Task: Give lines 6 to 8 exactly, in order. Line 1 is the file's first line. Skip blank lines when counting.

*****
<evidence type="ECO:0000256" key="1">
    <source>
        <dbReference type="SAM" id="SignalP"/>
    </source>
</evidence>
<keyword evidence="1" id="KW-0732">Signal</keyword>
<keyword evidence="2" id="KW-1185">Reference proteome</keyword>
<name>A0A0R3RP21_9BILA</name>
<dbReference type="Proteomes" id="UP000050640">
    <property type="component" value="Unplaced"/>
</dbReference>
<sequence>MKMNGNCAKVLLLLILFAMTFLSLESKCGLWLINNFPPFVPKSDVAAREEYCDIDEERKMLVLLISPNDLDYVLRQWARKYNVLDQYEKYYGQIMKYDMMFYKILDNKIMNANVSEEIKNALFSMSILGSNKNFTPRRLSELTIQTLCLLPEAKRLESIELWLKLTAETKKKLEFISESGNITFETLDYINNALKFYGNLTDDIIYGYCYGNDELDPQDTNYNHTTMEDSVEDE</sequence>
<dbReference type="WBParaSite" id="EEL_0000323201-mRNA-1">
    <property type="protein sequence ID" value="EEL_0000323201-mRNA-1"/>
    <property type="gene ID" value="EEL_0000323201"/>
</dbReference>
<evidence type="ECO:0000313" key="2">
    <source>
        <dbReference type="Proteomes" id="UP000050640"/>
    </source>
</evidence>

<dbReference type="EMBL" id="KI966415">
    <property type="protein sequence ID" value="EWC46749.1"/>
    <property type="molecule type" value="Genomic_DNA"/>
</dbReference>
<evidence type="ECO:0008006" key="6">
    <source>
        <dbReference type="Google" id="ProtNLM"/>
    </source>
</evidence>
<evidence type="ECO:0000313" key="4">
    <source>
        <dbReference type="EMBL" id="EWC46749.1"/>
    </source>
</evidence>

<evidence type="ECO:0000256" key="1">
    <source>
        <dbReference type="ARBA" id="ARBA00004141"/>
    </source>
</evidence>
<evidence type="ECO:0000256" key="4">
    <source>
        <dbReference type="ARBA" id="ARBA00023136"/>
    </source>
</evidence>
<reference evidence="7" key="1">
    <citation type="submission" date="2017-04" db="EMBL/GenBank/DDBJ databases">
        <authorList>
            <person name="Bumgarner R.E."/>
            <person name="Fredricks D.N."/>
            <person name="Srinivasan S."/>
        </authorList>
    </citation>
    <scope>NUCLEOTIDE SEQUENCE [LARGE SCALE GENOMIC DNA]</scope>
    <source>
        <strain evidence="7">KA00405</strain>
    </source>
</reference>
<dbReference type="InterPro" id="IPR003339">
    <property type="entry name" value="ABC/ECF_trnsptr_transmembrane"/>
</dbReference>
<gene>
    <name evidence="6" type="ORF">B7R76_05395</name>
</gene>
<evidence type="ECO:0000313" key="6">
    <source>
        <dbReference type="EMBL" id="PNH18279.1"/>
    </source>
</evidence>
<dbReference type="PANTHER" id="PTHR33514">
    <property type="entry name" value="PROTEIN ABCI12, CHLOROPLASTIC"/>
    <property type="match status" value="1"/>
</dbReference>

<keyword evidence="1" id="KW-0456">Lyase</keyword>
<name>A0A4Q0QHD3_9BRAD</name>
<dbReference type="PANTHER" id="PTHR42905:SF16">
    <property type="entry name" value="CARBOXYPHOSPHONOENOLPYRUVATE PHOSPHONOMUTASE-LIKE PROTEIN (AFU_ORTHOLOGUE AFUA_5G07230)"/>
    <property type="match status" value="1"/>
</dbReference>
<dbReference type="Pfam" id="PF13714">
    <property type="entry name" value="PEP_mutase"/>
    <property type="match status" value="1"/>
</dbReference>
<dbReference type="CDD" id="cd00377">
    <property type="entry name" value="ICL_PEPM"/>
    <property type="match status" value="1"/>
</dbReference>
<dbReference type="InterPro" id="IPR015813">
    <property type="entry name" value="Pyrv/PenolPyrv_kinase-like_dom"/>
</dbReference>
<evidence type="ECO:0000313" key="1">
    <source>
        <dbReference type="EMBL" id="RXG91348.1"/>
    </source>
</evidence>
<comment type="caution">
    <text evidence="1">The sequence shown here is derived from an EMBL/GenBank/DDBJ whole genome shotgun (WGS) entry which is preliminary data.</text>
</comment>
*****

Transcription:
<keyword evidence="1" id="KW-0732">Signal</keyword>
<keyword evidence="2" id="KW-1185">Reference proteome</keyword>
<name>A0A0R3RP21_9BILA</name>